Cyprian to Cornelius his brother, greeting.
II,1. For about Novatus there need have been nothing told by you to us, since Novatus ought rather to have been shown by us to you, as always greedy of novelty, raging with the rapacity of an insatiable avarice, inflated with the arrogance and stupidity of swelling pride; always known with bad repute to the bishops there; always condemned by the voice of all the priests as a heretic and a perfidious man; always inquisitive, that he may betray: he flatters for the purpose of deceiving, never faithful that he may love; a torch and fire to blow up the flames of sedition; a whirlwind and tempest to make shipwrecks of the faith; the foe of quiet, the adversary of tranquillity, the enemy of peace.
2. Finally, when Novatus withdrew thence from among you, that is, when the storm and the whirlwind departed, calm arose there in part, and the glorious and good confessors who by his instigation had departed from the Church, after he retired from the city, returned to the Church. This is the same Novatus who first sowed among us the flames of discord and schism; who separated some of the brethren here from the bishop; who, in the persecution itself, was to our people, as it were, another persecution, to overthrow the minds of the brethren.
3. He it is who, without my leave or knowledge, of his own factiousness and ambition appointed his attendant Felicissimus a deacon, and with his own tempest sailing also to Rome to overthrow the Church, endeavoured to do similar and equal things there, forcibly separating a part of the people from the clergy, and dividing the concord of the fraternity that was firmly knit together and mutually loving one another. Since Rome from her greatness plainly ought to take precedence of Carthage, he there committed still greater and graver crimes. He who in the one place had made a deacon contrary to the Church, in the other made a bishop.
4. Nor let any one be surprised at this in such men. The wicked are always madly carried away by their own furious passions; and after they have committed crimes, they are agitated by the very consciousness of a depraved mind. Neither can those remain in God’s Church, who have not maintained its divine and ecclesiastical discipline, either in the conversation of their life or the peace of their character.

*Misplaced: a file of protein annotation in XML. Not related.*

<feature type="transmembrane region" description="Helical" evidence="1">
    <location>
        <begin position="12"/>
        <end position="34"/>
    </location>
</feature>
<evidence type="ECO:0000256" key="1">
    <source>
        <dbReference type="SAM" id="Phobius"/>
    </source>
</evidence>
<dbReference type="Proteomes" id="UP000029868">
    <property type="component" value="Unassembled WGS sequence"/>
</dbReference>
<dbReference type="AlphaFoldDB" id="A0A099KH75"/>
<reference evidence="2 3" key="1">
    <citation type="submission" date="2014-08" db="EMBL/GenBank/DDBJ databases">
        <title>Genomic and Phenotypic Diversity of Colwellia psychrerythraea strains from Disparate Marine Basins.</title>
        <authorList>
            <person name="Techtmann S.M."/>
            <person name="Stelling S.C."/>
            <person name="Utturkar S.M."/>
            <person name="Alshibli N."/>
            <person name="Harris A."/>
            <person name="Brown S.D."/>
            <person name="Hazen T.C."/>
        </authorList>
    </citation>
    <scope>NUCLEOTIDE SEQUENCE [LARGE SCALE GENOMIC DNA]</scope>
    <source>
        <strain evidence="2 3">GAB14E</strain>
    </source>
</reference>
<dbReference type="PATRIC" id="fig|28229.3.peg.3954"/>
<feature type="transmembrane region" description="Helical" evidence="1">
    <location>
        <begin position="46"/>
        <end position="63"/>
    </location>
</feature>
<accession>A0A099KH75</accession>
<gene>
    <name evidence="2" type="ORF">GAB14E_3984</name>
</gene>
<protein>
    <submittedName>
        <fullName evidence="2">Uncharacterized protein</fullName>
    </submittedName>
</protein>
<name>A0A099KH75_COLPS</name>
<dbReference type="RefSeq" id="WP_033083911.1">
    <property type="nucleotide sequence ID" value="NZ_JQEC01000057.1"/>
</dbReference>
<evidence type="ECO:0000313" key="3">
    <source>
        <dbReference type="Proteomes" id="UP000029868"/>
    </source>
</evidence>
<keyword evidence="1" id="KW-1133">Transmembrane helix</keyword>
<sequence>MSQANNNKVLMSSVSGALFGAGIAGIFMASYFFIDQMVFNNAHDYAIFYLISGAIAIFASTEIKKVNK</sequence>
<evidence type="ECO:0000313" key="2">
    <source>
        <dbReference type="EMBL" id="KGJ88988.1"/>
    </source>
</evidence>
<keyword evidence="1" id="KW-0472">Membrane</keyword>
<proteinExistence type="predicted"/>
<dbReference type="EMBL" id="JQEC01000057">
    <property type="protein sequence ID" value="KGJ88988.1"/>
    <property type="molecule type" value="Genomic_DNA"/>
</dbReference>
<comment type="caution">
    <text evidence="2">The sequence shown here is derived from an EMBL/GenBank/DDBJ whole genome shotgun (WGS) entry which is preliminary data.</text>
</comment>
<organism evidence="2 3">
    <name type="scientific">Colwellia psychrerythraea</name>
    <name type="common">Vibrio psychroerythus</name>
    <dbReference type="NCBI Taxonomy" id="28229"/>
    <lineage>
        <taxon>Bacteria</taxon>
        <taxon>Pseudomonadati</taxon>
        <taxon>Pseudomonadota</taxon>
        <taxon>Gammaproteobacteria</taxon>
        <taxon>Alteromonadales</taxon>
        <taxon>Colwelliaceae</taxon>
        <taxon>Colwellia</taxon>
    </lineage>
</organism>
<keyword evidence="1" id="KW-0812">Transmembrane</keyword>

5. Orphans despoiled by him, widows defrauded, moneys moreover of the Church withheld, exact from him those penalties which we behold inflicted in his madness. His father also died of hunger in the street, and afterwards even in death was not buried by him. The womb of his wife was smitten by a blow of his heel; and in the miscarriage that soon followed, the offspring was brought forth, the fruit of a father's murder. And now does he dare to condemn the hands of those who sacrifice, when he himself is more guilty in his feet, by which the son, who was about to be born, was slain?
III. He long ago feared this consciousness of crime. On account of this he regarded it as certain that he would not only be turned out of the presbytery, but restrained from communion; and by the urgency of the brethren, the day of investigation was coming on, on which his cause was to be dealt with before us, if the persecution had not prevented. He, welcoming this, with a sort of desire of escaping and evading condemnation, committed all these crimes, and wrought all this stir; so that he who was to be ejected and excluded from the Church, anticipated the judgment of the priests by a voluntary departure, as if to have anticipated the sentence were to have escaped the punishment.